House and Senate conferees yesterday delayed until April 26 -- and perhaps forever -- cuts in jet airliner flight at Washington National Airport.
At the same time, the conferees directed that Transportation Secretary Neil Goldschmidt "should go ahead" in admitting jumbo jets to the airport and in implementing other elements of his airport policy while Congress debates the single question of a proposed hourly reduction in jet airline flights from 40 to 36.
The vagueness of the conferees language left Department of Transportation officilas uncertain as to whether they were being ordered by Congress, in effect, to give the airlines everything they want no change in the number of flights permitted, the admission of the more efficient and larger jumbos, and the addition of nonstop flights to such cities as Birmingham, New Orleans, Kansas City and Tampa.
There was no uncertainty however in the minds of Sen. Thomas F. Eagleton (D-Mo.) and Rep. Robert B. Duncan (D-ore.), who were the ranking conferees when the question came up during discussion of the Department of Transportation's annual appropriations bill.
"My understanding is that it is the intent of the Congress that the rest of the plan go forward," Eagleton said in an interview.
Yeah," said Duncan, "all the other parts go ahead."
If this is the final resolution of the long-smoldering National Airport issue, it is certain to enrage noise-weary citizens who live along National Potomac River flight paths.
The confusion in the minds of DOT officials comes because if Goldschmidt's policy is stripped of the hourly reduction of flights, other elements of the policy appear to be contradictory.
That is because Goldschmidt's policy also prohibits the airlines from scheduling either takeoffs or landings at National after 9:30 p.m. (the current voluntary curfew is 11 p.m.) and says that no more than 17 million passengers may use National annually. The current total is about 15 million.
Taken together, those two action inevitably would have the impact of reducing flights, something the conferees said DOT cannot do, at least until April 26. Goldschmidt's policy if unfettered by congressional interference, was to take effect Jan. 5.
"We're just going to have to wait and read the final conference committee report, then decide," said Robert J. Aaronson, associate administrator of DOT's Federal Aviation Administration. Goldschmidt himself, who had participated actively in the intense preconference lobbying on the issue, had no comment. He sent a letter to the conferees earlier in the day, however, that said, "We are not prepared to proceed with certain elements of the policy in January while the reduction in flights is deferred."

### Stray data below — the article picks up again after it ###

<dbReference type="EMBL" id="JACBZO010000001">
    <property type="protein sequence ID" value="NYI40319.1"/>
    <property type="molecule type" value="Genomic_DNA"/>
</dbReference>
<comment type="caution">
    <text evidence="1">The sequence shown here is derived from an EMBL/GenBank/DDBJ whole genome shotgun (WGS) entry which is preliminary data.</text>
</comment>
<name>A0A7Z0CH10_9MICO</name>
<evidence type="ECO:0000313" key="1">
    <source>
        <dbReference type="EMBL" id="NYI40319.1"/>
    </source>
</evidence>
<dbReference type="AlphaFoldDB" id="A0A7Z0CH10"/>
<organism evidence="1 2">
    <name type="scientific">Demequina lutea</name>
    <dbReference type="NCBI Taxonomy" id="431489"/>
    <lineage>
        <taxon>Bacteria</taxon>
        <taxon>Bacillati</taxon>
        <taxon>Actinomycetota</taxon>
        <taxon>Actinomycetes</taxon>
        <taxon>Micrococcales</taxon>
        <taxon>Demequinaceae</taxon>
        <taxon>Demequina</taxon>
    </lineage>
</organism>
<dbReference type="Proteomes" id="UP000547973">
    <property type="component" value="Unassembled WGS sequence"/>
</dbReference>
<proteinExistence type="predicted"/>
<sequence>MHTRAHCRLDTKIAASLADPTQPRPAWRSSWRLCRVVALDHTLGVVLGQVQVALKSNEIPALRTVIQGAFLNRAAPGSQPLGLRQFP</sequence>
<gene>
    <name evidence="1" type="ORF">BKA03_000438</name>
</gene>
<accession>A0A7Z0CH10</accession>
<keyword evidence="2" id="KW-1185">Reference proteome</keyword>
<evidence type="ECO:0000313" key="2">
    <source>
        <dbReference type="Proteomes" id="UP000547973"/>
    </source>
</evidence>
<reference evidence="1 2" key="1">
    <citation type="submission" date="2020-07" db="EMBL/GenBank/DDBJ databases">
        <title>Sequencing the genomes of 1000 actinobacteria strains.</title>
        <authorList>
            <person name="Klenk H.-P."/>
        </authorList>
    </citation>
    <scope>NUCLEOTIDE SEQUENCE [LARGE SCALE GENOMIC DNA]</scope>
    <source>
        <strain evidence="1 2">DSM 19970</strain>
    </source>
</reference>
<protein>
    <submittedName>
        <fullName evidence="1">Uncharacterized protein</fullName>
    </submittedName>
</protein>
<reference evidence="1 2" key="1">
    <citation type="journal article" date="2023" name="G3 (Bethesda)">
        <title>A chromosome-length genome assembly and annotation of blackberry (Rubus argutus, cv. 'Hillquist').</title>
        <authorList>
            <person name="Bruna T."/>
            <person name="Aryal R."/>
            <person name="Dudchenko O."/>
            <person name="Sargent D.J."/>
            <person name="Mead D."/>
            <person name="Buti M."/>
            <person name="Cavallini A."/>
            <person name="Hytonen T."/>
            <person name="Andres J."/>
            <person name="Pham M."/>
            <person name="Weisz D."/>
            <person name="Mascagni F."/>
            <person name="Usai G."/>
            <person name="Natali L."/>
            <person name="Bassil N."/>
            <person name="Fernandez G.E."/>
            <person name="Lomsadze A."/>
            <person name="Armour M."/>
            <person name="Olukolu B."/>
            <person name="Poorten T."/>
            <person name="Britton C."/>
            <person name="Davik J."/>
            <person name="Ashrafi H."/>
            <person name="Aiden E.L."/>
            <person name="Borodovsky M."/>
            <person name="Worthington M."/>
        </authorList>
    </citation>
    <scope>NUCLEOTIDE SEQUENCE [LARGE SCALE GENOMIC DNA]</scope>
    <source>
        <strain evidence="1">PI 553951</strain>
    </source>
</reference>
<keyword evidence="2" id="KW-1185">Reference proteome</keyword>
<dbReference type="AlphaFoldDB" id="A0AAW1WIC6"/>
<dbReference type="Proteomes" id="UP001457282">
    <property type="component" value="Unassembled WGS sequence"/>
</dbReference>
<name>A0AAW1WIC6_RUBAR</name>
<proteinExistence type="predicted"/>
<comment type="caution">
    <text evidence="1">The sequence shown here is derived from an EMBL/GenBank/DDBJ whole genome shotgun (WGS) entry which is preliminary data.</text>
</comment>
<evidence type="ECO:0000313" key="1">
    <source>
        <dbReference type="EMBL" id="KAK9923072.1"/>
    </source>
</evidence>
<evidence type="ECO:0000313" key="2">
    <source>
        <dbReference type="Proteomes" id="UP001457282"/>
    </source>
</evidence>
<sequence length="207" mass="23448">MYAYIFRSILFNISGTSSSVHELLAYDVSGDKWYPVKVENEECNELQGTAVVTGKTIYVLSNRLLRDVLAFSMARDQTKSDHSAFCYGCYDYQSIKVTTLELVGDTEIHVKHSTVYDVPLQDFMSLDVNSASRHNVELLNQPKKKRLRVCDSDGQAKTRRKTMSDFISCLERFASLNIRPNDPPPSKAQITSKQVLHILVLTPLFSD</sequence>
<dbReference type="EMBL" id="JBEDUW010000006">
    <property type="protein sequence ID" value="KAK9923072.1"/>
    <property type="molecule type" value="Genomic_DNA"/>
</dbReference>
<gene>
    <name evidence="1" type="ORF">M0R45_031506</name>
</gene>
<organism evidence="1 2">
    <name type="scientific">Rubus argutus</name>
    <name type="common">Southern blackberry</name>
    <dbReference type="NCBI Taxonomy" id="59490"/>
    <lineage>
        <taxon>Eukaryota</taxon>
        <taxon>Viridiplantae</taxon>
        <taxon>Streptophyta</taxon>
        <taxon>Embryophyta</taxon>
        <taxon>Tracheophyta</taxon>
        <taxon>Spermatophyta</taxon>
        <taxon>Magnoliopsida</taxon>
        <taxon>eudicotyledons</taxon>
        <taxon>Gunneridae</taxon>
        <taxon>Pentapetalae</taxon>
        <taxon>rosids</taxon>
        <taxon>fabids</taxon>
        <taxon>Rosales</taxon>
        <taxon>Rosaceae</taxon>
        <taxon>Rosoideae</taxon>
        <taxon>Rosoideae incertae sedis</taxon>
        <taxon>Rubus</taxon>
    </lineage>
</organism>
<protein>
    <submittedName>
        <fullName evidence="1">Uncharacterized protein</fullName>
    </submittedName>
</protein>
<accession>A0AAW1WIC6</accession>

The conferees were faced with the issue because of an amendment added by Sen. John Melcher (D-Mont.) to the Senate version of the DOT appropriations bill. That amendment, adopted 47-29, would have postponed the entire airport policy until April 1. The April 26 date was chosen by the conferees yesterday because that is the first day of Daylight Saving Time, when the airlines make major schedule changes.
Duncan and other House conferees seemed to think they were actually helping Goldschmidt's policy along, but DOT officials and other who want something, anything, done to break the long airport impase, felt otherwise. With the delay until April 26, there will be plenty of time for the next Congress to scrutinize (and possibly reject) the proposed reduction in flights, or the entire policy. If that happens it is also possible that yet another secretary of transportation will have to be educated on the issues and go through another round of hearings.
The National Airport issue has been tied up in DOT or the federal court system for the last seven years. During that time, passenger use has continued unabated at a terminal designed for the 1940s and served by a road network created by the National Park Service. tAll attempts to limit passenger growth, plus all attempts to improve the terminal and its access roads, have been held illegal because of the lack of a policy.
Duncan said that the conference report will contain language suggesting that the airport may not have the ground-handling facilities needed to deal with jumbo jets and that that part of the policy should proceed slowly. However, Eastern Airlines was flying tests with its jumbo a300 Airbus at National last Saturday and is ready to go tomorrow if it gets the clearance.
In a related action on the DOT bill, the conferees appropriated $16.2 million to construct a highway connecting the Dulles Access Road with Interstate 66 inside the Beltway. The lack of a high-speed freeway from downtown Washington to Dulles has long been cited as one of the major reasons the airlines want to use National Airport instead of Dulles.